The final frontier? Trekkies would probably say it’s space, but mapping the brain—the most complicated biological structure in the known universe—is turning out to be an amazing adventure in its own right. Not only are researchers getting better at charting the brain’s densely packed and varied cellular topography, they are starting to identify the molecules that neurons use to connect into the distinct information-processing circuits that allow all walks of life to think and experience the world.
This image shows distinct neural connections in a cross section of a mouse’s hippocampus, a region of the brain involved in the memory of facts and events. The large, crescent-shaped area in green is hippocampal zone CA1. Its highly specialized neurons, called place cells, serve as the brain’s GPS system to track location. It appears green because these neurons express cadherin-10. This protein serves as a kind of molecular glue that likely imparts specific functional properties to this region. 
In red is hippocampal zone CA2. It’s important for forming memories of social interactions. These nerve cells harbor a very different set of proteins that give them distinct properties from the place cells. In fact, the red staining indicates the presence of a protein, RGS14, that’s uniquely made by CA2 neurons.
The swoosh of blue shows the transmission sites of nerve signals between neurons in the neighboring CA3 zone and dentate gyrus, part of the hippocampus involved in episodic memories. This signaling is thought to be necessary for pattern separation, which is the ability to distinguish between closely related memories. At the top right, you can see a portion of another brain region, the cerebral cortex. Some of the neurons there also appear green because they too express cadherin-10.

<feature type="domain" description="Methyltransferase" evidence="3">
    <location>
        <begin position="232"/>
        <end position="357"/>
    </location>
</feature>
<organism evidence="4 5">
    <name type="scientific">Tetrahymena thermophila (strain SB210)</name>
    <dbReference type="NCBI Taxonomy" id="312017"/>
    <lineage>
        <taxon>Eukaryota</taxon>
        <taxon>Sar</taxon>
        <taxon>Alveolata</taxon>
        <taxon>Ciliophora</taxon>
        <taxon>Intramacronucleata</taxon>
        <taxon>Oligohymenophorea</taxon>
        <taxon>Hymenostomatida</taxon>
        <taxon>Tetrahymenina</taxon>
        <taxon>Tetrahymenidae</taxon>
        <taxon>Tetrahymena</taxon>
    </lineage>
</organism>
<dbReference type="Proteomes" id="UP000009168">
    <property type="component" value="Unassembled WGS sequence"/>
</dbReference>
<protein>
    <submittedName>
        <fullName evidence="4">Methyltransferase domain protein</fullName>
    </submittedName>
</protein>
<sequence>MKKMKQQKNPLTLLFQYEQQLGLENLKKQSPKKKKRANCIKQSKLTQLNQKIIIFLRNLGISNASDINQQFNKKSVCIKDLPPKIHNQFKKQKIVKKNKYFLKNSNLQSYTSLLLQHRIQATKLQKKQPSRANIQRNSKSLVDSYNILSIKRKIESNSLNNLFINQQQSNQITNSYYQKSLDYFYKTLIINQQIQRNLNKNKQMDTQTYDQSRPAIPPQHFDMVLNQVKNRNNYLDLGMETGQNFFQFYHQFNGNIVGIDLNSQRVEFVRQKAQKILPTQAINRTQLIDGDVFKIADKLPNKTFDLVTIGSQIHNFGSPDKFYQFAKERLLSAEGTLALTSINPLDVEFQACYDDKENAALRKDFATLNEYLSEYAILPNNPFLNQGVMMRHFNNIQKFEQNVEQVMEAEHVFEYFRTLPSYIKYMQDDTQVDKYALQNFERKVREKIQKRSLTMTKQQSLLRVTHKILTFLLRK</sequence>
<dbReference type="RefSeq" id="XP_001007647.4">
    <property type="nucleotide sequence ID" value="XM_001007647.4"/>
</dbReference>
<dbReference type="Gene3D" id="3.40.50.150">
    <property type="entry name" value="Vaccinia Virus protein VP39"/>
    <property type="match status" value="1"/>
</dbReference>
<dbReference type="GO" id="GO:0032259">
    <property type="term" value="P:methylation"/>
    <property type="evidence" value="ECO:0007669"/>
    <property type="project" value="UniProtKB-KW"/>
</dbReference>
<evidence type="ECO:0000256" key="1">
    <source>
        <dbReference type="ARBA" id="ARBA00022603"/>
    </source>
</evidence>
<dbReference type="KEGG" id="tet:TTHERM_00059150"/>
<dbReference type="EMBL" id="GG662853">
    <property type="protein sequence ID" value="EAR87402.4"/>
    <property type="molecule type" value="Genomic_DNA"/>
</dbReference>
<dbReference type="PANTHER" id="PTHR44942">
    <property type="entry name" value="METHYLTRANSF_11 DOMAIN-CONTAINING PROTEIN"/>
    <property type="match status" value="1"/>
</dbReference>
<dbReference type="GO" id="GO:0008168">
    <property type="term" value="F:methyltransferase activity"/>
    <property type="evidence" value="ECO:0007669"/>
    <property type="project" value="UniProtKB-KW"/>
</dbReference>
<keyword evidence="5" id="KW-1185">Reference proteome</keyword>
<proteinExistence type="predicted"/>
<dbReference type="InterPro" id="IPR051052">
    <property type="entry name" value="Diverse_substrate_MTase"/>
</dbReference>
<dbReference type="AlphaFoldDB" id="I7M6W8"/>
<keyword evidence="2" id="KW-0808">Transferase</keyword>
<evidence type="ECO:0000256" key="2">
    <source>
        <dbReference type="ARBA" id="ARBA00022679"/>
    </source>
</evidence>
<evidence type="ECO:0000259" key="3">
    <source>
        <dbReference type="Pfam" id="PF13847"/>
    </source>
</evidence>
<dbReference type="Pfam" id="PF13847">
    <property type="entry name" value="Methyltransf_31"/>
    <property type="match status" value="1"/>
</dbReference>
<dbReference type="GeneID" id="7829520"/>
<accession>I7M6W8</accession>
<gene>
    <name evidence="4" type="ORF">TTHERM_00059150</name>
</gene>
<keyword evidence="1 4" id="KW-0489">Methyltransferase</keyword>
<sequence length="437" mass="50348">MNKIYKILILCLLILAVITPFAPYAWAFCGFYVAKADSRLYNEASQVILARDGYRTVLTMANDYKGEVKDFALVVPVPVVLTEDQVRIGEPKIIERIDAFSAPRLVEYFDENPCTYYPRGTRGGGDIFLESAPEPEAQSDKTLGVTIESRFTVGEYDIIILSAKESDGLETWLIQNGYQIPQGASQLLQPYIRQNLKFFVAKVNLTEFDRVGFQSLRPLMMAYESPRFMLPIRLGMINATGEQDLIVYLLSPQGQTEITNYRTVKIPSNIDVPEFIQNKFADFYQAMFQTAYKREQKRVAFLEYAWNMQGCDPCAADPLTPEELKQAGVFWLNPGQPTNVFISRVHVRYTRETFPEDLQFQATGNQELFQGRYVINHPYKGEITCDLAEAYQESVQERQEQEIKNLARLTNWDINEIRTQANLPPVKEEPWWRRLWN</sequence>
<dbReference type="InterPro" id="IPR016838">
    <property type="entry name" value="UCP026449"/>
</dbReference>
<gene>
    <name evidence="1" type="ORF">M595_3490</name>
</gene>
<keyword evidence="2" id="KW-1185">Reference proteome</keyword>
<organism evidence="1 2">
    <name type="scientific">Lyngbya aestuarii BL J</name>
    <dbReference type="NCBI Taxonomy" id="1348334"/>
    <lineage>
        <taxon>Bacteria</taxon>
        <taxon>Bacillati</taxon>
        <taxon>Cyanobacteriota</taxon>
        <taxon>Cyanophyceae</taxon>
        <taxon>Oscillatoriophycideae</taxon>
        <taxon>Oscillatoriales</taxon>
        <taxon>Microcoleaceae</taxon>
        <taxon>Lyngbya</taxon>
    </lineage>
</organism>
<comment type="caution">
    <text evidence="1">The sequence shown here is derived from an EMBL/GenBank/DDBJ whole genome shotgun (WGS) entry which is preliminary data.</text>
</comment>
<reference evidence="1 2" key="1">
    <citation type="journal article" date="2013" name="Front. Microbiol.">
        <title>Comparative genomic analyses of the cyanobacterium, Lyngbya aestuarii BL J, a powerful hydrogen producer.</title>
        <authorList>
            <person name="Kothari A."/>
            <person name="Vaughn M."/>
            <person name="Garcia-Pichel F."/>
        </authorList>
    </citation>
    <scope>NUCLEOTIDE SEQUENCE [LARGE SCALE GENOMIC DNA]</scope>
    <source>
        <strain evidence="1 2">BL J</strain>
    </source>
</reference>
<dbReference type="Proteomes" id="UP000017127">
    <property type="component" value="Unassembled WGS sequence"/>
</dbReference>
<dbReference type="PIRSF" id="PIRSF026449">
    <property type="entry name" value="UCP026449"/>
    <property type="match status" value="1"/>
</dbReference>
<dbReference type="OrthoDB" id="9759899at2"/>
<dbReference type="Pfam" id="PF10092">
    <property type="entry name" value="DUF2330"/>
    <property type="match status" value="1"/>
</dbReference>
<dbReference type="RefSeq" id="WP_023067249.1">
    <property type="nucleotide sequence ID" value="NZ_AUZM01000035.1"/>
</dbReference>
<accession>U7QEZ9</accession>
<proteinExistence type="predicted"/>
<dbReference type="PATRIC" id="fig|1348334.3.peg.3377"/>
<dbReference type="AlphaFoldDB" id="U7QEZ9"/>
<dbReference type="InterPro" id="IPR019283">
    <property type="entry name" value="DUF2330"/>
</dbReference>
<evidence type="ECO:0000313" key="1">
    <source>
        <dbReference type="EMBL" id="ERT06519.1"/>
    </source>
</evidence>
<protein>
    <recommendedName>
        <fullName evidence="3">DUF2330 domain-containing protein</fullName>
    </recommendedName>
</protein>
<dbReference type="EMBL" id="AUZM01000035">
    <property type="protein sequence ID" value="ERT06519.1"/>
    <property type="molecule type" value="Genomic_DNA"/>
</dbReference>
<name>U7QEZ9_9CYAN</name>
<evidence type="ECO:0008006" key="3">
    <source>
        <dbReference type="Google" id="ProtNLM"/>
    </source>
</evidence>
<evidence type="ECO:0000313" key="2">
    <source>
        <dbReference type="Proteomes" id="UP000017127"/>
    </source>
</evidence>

This image comes from Raunak Basu, a recently graduated Ph.D. student in the NIH-supported lab of Megan Williams at the University of Utah School of Medicine, Salt Lake City. As Basu notes, less is always more when photographing any of the cell-dense regions of the brain that block and badly distort light. So Basu used this 100-micron (0.0039 inches) thick slice of a mouse brain, which thinned the volume of cells, and placed it under a confocal microscope.
Pleased with the striking color and details, Basu snapped this photo and named it “Rainbows in Our Mind,” a reference to the color-coded cell types in the image and their contribution to thought and memory. It was one of the winners in the University of Utah’s 2016 Research as Art competition.
The image also drives home the point that neuronal connectivity is exquisitely precise, which is highlighted by the blue nerve terminals stopping precisely before entering the green zone. With tens of trillions of neuronal connections in the human brain, understanding the molecules that drive the connectivity process will go far in the quest to explore this profoundly complex next frontier.
 The classic cadherins in synaptic specificity. Basu R, Taylor MR, Williams ME. Cell Adh Migr. 2015;9(3):193-201.
Williams Lab (University of Utah, Salt Lake City)
Research as Art (University of Utah)
NIH Support: National Institute of Mental Health